3 Skills That Make Introverts Excellent Leaders
Introvert- a reserved or shy person who enjoys spending time alone. ~ Merriam-Webster Dictionary
The concepts of introversion and extroversion have been heavily studied by psychologists and researchers for hundreds of years. It can be easiest to identify and contrast personality differences when looking at people in groups, families and working teams. In the workplace, the differing personality preferences of introverts and extroverts can be displayed in communication, conflict, and leadership styles. Assessments such as the Myers-Briggs Type Indicator (MBTI) can be helpful in deeply understanding your personality.
It’s important to note that any personality type can be successful and a good leader. In the past, we’ve discussed how anyone can develop themself as a leader at work.
There is a common misconception that introverts can’t be effective leaders because they are usually seen as quiet and unassuming. Often times, introverts are not the first to speak up in a meeting or group setting, so others might overlook them and their contributions.
However, there have been many popular leaders, CEOs and U.S. presidents that were introverts. It is true that many introverts might consider themselves to be reserved, shy, or aloof, but that doesn’t mean that they won’t take the lead on areas that are important to them. Here are three skills that make introverts excellent leaders!
They tend to be good listeners
It is natural for introverts to observe the people, events and environment around them. Listening is a skill that tends to come naturally for introverts. They listen to what is explicitly stated and often pick up on implications, thoughts and feelings that are not said. Taking in this information and detail on their team members allows many introverts to empathize and see things from others’ points of view.
Listening is one of the most important skills for leaders. No one person knows everything or the best way for things to be done all the time. Employees and teams are most engaged when they feel heard and respected.
Introverts think deeply about goals and challenges
Most introverts are deep thinkers because they instinctively focus on their internal world first. This high level of focus is also usually applied to key areas of an introvert’s life. An introverted leader will often ponder on goals and challenges for a long time and thoroughly flush out their position, before presenting these ideas to a group. This level of detail often generates innovative ideas and solutions to current problems. Introverts are mindful of how they come across and interact with others in discussions and meetings. For that reason, they are less likely to come across as pushy or bossy in group settings.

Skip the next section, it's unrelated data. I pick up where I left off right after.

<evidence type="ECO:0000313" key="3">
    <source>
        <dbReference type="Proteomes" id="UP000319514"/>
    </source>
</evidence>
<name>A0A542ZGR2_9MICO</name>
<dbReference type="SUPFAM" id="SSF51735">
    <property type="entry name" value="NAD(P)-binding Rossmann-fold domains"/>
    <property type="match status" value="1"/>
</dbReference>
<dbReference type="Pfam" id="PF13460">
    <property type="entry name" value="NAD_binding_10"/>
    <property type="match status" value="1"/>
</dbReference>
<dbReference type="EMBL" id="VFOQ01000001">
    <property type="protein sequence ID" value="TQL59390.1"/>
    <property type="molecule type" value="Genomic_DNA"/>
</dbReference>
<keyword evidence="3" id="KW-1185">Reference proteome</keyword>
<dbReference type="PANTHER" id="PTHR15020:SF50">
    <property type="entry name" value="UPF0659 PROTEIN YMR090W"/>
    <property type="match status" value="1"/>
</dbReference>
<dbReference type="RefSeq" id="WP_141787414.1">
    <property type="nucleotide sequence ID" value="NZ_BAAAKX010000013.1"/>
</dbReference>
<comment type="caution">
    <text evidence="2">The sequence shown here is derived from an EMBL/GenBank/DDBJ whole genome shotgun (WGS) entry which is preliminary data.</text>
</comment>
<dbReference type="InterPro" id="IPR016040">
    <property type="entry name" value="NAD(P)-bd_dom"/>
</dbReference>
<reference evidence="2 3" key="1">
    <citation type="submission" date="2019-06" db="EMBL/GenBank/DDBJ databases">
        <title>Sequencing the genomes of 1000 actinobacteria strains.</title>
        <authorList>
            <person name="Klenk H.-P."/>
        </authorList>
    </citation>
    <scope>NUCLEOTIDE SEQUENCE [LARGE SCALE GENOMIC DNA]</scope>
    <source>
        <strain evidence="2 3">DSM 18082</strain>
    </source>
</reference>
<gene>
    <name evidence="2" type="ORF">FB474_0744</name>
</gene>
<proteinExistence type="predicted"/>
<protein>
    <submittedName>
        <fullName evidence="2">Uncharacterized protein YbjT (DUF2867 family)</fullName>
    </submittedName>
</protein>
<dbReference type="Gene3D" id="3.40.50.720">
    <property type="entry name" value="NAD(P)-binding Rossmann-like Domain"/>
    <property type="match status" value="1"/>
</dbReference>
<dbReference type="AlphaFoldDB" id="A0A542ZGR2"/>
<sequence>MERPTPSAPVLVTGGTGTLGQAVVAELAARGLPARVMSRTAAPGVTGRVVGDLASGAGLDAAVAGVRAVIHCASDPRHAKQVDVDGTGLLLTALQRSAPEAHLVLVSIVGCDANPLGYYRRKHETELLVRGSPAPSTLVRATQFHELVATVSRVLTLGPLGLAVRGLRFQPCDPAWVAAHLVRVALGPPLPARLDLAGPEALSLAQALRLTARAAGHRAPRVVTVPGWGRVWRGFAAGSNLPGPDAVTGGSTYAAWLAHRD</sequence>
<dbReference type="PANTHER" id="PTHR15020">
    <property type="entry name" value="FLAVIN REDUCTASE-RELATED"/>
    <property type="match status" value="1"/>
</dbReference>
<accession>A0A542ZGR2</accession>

They let others shine
Introverted leaders often empower their teams and let others shine. Since most introverts do not crave the spotlight or a significant amount of attention, they encourage the recognition of their counterparts and direct reports.
A common complaint of employees and team members is that their manager takes all the credit for their work and contributions. Introverted managers usually do not have that problem, because they promote the accomplishments of others. Acknowledging the achievements of others can create more harmony and engagement within a team and improve morale.
Despite what many people think, introverts can be excellent leaders. The tendencies to be more reserved and quieter can be an asset in the workplace. Introverted leaders are some of the best listeners of their employees, clients and customers. They also think deeply about team goals and challenges to come up with thoughtful solutions and ideas. Introverts in leadership roles usually let others shine and acknowledge them for accomplishments. What affect has an introverted leader had on your career?
Porschia Parker-Griffin is a Certified Coach, Professional Resume Writer, and Founder of Fly High Coaching. (https://www.fly-highcoaching.com) She empowers ambitious professionals to add $10K on average to their salaries.